28 Jan Are Your Gloves Too Much for Your Job?
We are in the midst of a work glove revolution. New products are becoming available at a dizzying rate, and it’s hard to make intelligent buying choices when your head is spinning. Would it surprise you to learn that distributors and wholesalers are also struggling to keep up with the explosion of new products in search of the best ways to present them to the end user?
Most managers and safety officers are open-minded about new products because they believe in progress. They suspect that the glove they will be buying for their workers next year will probably be more effective and less expensive than the ones they are using now, so they are eager to stay on top of the market in their desire to stay competitive. But how does one make sense of all the products in this time of flux?
Cut level is getting a lot of attention right now. For many, the only thing that they look for in a glove is the cut level number when they evaluate a glove. If this describes you, you may be interested in knowing that there are two completely different testing protocols in use, and they both use a scale of 1-5—but they are in no way equivalent. The ANSI cut level 3 glove that you passed over in favor of an EN cut level 5 glove might actually offer more cut protection despite the lower number. There is plenty of information describing the differences between the two standards if you do an online search. Without going into greater detail here, I would simply say that buying a glove for its cut level number without delving any deeper is not likely to get you the best choice of glove.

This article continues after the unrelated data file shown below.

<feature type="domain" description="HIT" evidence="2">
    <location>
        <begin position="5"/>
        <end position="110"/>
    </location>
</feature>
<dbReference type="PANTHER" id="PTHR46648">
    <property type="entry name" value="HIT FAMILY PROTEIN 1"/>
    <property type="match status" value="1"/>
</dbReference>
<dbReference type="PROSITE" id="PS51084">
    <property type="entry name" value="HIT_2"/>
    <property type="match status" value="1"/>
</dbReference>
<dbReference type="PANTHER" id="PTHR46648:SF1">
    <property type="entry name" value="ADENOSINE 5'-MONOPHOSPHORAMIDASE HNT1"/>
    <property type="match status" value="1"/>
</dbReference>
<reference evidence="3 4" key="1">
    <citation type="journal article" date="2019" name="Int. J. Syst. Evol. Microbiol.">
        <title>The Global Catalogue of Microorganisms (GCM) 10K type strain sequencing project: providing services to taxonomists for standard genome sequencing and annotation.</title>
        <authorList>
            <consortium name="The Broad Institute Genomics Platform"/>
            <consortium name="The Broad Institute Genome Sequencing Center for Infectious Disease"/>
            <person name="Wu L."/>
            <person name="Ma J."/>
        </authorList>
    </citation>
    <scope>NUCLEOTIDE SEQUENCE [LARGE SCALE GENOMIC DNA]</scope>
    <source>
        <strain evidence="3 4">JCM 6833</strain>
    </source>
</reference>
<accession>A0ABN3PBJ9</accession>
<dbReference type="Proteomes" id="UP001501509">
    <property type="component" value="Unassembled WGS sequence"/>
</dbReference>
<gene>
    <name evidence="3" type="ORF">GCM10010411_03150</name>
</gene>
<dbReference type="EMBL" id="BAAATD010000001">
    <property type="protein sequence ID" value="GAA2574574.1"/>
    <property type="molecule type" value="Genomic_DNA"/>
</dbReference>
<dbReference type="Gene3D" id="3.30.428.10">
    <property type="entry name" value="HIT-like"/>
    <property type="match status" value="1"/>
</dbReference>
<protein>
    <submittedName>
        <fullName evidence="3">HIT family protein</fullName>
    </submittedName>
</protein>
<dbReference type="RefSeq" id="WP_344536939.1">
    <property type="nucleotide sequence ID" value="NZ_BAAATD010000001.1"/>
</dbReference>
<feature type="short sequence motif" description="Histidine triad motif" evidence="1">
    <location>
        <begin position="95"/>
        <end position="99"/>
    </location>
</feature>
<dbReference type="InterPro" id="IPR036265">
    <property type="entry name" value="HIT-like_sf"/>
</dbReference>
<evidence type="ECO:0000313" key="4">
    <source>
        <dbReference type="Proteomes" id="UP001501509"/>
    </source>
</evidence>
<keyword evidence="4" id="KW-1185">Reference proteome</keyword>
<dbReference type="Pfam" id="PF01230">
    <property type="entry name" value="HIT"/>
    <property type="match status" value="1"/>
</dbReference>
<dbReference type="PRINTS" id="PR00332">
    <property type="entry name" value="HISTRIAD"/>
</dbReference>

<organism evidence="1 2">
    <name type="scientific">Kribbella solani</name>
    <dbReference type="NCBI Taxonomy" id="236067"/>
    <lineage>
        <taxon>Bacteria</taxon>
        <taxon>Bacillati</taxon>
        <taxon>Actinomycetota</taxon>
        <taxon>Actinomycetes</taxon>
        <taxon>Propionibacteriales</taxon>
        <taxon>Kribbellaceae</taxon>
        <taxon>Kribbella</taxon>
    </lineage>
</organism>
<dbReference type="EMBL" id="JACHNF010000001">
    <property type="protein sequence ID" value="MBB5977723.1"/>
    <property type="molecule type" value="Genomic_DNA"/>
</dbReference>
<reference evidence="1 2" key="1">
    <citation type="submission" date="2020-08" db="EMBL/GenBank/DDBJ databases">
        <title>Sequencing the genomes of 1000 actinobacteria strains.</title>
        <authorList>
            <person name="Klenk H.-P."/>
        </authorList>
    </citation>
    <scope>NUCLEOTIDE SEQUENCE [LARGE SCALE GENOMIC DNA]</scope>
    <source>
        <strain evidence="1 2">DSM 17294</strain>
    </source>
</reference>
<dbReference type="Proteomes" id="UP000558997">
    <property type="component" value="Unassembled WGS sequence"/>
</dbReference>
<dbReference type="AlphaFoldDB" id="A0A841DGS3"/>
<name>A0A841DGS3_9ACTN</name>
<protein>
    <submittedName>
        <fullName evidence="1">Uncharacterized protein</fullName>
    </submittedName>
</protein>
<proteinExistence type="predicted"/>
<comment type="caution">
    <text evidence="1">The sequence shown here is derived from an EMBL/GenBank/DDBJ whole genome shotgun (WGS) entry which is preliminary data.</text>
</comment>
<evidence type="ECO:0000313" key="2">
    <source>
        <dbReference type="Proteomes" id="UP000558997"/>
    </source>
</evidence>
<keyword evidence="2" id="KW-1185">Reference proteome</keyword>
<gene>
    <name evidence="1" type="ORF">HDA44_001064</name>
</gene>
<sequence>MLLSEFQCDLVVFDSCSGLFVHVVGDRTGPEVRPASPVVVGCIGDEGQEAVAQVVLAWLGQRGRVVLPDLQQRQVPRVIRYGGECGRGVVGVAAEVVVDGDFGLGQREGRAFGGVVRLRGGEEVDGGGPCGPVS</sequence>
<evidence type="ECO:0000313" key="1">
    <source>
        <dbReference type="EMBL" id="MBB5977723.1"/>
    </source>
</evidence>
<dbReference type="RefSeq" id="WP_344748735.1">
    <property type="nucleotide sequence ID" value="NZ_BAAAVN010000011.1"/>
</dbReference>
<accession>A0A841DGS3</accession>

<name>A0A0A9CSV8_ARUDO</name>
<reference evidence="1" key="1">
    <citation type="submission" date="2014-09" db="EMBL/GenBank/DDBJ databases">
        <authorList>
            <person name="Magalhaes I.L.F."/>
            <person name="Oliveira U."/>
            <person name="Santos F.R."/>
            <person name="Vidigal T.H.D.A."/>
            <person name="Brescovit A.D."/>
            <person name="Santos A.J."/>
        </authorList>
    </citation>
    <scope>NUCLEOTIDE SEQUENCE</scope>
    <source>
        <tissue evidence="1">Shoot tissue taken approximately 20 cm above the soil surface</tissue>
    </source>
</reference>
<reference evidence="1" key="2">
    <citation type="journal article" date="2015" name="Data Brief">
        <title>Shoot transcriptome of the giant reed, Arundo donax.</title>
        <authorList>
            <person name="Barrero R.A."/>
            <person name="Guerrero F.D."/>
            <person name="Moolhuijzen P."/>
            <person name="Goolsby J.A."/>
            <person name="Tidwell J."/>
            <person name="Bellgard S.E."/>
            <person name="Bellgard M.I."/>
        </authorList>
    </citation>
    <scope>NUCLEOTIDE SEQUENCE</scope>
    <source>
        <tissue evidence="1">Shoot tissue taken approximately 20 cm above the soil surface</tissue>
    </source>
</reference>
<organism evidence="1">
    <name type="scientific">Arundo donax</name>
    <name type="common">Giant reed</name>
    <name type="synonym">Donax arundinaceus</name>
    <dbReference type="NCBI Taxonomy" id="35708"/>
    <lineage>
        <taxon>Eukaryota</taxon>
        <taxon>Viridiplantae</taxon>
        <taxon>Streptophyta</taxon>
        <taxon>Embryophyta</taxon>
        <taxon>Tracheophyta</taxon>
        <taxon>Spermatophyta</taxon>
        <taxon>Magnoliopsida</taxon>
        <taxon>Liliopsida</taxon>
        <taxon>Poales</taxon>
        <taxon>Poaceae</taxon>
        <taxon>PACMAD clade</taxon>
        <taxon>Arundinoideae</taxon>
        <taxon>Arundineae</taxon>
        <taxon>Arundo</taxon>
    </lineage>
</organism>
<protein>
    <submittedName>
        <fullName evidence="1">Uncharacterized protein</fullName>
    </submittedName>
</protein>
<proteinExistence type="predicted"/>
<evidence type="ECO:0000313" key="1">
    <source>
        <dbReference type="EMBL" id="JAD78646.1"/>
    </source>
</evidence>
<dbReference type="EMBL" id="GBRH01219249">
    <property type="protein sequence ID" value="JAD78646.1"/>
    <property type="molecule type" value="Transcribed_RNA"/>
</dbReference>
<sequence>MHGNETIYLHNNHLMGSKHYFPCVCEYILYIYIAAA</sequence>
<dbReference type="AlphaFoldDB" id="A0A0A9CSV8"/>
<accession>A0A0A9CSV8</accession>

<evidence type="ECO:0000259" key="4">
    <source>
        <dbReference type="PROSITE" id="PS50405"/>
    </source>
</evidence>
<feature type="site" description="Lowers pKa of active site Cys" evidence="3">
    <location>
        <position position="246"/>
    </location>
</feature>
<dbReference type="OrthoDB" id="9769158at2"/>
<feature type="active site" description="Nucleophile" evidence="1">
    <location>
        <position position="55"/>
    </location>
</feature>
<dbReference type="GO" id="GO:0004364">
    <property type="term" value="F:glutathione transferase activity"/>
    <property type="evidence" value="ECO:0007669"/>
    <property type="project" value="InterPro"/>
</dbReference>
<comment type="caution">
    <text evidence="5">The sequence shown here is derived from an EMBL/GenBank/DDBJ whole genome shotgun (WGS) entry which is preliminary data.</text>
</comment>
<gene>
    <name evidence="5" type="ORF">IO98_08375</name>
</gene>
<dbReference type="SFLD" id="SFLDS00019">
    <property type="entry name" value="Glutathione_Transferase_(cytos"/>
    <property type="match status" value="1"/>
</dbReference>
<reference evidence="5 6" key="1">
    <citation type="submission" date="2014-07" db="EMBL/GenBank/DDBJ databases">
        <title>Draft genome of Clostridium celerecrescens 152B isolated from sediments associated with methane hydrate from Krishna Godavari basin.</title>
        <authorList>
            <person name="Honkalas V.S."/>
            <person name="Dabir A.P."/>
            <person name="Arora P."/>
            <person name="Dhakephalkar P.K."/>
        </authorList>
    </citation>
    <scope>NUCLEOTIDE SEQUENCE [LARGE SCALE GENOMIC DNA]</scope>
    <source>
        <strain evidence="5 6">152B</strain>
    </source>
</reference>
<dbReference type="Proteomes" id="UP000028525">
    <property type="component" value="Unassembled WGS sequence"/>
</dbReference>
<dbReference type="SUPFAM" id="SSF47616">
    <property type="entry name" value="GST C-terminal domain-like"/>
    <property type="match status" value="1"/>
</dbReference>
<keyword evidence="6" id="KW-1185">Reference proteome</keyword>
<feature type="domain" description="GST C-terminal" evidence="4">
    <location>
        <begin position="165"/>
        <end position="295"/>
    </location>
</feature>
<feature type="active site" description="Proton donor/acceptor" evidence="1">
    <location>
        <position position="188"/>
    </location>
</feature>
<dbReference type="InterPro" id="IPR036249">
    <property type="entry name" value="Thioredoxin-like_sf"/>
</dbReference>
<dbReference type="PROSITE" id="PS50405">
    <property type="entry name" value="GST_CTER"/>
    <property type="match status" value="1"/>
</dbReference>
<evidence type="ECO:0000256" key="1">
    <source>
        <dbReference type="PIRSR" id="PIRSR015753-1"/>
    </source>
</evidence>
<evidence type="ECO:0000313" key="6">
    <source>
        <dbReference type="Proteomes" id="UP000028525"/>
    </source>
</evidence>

I have seen situations where a company was using gloves that were not nearly as good as they needed for the task, and I’ve seen situations where the gloves used were overly protective and adding needless overhead. In the former situation, the shop management was risking hand injuries or actually spending extra due to the high replacement rate of ill-suited gloves. In the latter, the extra money spent on gloves that protected against hazards not faced by the user would have been better spent elsewhere.
If you go through a lot of gloves in your facility, finding a trustworthy glove vendor is going to be very helpful in matching you with the right glove for the task performed. A good vendor is going to let you test a few different gloves so you can evaluate their performance in the real world conditions of your company.